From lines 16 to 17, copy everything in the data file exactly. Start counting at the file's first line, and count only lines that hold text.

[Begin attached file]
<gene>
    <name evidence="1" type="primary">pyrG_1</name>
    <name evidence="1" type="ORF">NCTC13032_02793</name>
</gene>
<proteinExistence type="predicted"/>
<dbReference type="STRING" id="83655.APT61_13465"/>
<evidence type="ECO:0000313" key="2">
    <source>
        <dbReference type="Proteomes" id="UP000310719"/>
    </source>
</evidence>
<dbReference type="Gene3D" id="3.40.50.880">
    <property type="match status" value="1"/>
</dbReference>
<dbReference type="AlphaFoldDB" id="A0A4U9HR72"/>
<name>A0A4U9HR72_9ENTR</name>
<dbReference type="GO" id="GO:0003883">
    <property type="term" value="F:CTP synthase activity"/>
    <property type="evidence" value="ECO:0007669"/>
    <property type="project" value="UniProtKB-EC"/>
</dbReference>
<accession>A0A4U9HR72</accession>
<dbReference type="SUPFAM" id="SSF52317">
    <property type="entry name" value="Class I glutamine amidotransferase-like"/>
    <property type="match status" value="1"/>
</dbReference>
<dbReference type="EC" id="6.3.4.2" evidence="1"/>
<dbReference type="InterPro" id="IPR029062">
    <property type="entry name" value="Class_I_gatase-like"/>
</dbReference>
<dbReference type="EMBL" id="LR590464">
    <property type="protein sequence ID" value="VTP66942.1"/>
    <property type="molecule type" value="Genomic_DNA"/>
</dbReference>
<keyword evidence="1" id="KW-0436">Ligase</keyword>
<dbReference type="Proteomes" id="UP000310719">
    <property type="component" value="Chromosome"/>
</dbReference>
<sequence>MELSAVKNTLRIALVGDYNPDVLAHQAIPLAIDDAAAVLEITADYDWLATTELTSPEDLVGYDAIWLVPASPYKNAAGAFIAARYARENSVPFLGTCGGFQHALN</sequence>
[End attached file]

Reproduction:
<name>A0A4U9HR72_9ENTR</name>
<dbReference type="GO" id="GO:0003883">